This past November, Israel faced an unfortunate and oft-repeated event as the country was hit by a barrage of attacks by Hamas militants in the Gaza Strip. The majority were intercepted by the Iron Dome missile defense system, but many also hit Israeli towns and cities close to Gaza, including the port city of Ashkelon. After one attack, one person in the city was killed: A 48-year-old man named Mahmoud Abu Asabeh who lived in a small town on the West Bank.

Abu Asabeh, a man who had called for an end to the violence, was in Israel on a work permit and died after a rocket hit his apartment. Israeli firefighters searched the building and evacuated others, but he wasn’t found until an hour later and succumbed to his injuries. Now, according to The Times of Israel, his family is now suing the state of Israel and its rescue services for 10 million New Israeli shekels, the equivalent of $2.7 million, claiming negligence and seeking reparations from the government.

On platforms from the United Nations to college campuses, Israel has been accused of implementing an unequal treatment of its minority citizens and, more broadly, those who are not Jewish. Yet in this short and sad story — which remains largely not covered by many media outlets — important truths about the Jewish state become apparent to those following the event.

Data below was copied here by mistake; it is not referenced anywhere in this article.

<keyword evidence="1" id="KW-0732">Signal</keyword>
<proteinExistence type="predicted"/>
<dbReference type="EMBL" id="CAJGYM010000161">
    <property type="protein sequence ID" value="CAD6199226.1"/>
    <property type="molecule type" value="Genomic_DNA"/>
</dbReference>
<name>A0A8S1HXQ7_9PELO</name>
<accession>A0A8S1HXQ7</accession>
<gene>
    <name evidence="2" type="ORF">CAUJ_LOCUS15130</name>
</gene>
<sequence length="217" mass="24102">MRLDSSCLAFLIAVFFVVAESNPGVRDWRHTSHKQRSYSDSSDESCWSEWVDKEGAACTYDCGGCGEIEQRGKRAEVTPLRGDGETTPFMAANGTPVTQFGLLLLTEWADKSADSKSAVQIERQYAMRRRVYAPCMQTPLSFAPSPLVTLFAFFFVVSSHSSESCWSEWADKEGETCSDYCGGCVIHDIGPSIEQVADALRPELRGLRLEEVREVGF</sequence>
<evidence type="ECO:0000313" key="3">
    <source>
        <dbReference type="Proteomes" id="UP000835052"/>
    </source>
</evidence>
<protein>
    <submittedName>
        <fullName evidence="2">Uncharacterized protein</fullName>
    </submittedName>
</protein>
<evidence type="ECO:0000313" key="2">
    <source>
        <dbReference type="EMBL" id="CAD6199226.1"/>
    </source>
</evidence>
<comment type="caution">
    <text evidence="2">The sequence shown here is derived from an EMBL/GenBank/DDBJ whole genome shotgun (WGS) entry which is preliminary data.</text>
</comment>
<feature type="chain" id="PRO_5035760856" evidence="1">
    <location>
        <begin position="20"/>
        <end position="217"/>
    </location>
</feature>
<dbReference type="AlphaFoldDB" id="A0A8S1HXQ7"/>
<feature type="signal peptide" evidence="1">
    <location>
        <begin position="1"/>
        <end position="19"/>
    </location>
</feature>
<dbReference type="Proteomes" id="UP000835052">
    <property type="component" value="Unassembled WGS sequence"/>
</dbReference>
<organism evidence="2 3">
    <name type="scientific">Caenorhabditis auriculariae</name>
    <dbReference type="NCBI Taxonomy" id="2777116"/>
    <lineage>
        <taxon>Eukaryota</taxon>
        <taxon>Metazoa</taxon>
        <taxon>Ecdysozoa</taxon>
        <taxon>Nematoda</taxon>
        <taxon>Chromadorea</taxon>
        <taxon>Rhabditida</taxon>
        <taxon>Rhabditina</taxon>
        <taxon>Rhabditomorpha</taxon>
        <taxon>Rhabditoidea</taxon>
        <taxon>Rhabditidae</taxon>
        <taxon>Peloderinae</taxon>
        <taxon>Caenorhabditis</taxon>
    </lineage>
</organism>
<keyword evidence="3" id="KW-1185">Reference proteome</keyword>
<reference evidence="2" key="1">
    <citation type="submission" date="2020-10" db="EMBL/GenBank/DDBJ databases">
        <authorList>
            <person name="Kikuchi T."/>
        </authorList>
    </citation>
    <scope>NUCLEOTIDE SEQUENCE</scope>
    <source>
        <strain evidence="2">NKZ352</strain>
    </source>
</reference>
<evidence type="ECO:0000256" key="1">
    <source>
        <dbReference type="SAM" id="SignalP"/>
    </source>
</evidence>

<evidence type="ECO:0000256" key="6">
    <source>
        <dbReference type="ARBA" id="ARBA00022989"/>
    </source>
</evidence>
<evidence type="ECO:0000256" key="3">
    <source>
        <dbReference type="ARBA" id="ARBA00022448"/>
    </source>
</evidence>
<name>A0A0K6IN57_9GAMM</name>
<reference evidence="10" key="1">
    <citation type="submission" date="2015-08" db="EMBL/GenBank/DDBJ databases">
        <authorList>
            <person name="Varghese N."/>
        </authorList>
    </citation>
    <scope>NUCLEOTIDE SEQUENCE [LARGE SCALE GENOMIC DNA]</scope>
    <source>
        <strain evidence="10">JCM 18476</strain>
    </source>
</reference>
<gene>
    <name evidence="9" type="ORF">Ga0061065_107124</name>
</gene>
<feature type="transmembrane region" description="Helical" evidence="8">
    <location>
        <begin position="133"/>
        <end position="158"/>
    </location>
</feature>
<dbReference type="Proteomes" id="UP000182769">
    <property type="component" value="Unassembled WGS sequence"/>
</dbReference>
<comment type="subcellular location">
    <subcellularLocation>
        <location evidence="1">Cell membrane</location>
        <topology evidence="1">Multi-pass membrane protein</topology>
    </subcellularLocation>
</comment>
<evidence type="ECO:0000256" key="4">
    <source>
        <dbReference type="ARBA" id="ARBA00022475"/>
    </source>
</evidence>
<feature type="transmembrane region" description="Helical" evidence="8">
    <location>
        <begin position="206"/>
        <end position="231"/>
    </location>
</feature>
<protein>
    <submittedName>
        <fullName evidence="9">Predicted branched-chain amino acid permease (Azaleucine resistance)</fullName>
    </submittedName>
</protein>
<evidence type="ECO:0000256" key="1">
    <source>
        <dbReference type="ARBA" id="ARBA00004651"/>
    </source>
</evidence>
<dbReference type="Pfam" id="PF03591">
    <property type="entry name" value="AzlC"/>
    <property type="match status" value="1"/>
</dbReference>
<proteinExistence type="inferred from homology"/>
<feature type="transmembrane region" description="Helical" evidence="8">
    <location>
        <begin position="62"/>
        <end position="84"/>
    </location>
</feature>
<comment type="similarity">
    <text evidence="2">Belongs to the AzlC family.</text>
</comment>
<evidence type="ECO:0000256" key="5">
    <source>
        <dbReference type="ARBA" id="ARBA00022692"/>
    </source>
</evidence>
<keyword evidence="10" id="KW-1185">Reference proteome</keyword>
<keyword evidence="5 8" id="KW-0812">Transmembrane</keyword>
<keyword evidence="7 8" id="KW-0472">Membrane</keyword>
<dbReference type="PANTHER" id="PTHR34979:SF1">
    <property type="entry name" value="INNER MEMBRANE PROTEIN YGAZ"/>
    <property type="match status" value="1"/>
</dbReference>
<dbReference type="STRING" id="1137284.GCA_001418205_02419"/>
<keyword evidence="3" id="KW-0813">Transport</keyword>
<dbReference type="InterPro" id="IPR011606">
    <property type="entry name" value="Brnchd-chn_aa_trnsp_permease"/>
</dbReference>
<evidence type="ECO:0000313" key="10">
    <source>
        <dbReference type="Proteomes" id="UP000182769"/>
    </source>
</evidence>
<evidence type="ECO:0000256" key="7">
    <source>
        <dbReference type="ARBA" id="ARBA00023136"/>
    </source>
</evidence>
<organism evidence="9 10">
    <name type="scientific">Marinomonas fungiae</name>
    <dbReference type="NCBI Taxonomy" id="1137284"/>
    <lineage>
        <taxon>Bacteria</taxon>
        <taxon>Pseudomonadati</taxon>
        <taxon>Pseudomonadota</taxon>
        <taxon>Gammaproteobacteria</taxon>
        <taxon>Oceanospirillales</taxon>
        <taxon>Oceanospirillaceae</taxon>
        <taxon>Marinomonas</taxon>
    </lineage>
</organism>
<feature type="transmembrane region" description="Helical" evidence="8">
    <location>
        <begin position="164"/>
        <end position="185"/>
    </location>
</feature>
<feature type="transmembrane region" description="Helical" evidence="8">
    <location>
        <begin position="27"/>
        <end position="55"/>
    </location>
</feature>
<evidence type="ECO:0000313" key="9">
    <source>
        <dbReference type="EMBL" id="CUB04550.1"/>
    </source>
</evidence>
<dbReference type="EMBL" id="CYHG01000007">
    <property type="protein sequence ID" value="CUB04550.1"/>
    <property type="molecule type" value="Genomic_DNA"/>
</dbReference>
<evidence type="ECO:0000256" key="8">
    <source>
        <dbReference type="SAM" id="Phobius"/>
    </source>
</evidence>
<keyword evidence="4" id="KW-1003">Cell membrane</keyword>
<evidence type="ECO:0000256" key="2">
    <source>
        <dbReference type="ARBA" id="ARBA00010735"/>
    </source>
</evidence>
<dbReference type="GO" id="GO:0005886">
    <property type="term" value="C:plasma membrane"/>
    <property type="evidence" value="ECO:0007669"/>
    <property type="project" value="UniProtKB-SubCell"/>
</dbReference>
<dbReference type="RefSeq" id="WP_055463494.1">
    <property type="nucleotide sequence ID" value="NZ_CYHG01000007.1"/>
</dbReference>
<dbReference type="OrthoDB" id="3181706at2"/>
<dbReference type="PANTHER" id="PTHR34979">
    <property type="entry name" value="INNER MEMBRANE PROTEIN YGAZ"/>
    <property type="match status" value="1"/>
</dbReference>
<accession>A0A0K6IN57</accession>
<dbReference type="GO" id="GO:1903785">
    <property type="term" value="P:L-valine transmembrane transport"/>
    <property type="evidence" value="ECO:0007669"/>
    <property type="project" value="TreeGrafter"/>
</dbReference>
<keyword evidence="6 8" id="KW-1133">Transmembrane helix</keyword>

Developments in this story have revealed the remarkable fact that the Israeli judicial system — often accused by critics for discriminating against Israel’s minorities — allows Palestinian Arabs to sue Israel in a court of law. Neither the terror victim nor his family held Israeli citizenship or residency, apart from his approved work permit for temporary stay in Ashkelon, and yet they were allowed a legal privilege that could have otherwise been reserved for Israelis. Furthermore, if the case continues to move through the courts, it may be heard by many Arab judges of Christian and Muslim faith in the Israeli circuit, including George Karra, an Arab justice on the Supreme Court of Israel. This reality is a stark contrast to the widespread claims of mistreatment of Arabs in Israeli courts, and the insistence of groups such as the Palestinian Authority that, because Israel is a Jewish nation, it is institutionally racist or discriminatory toward its minority Arab population.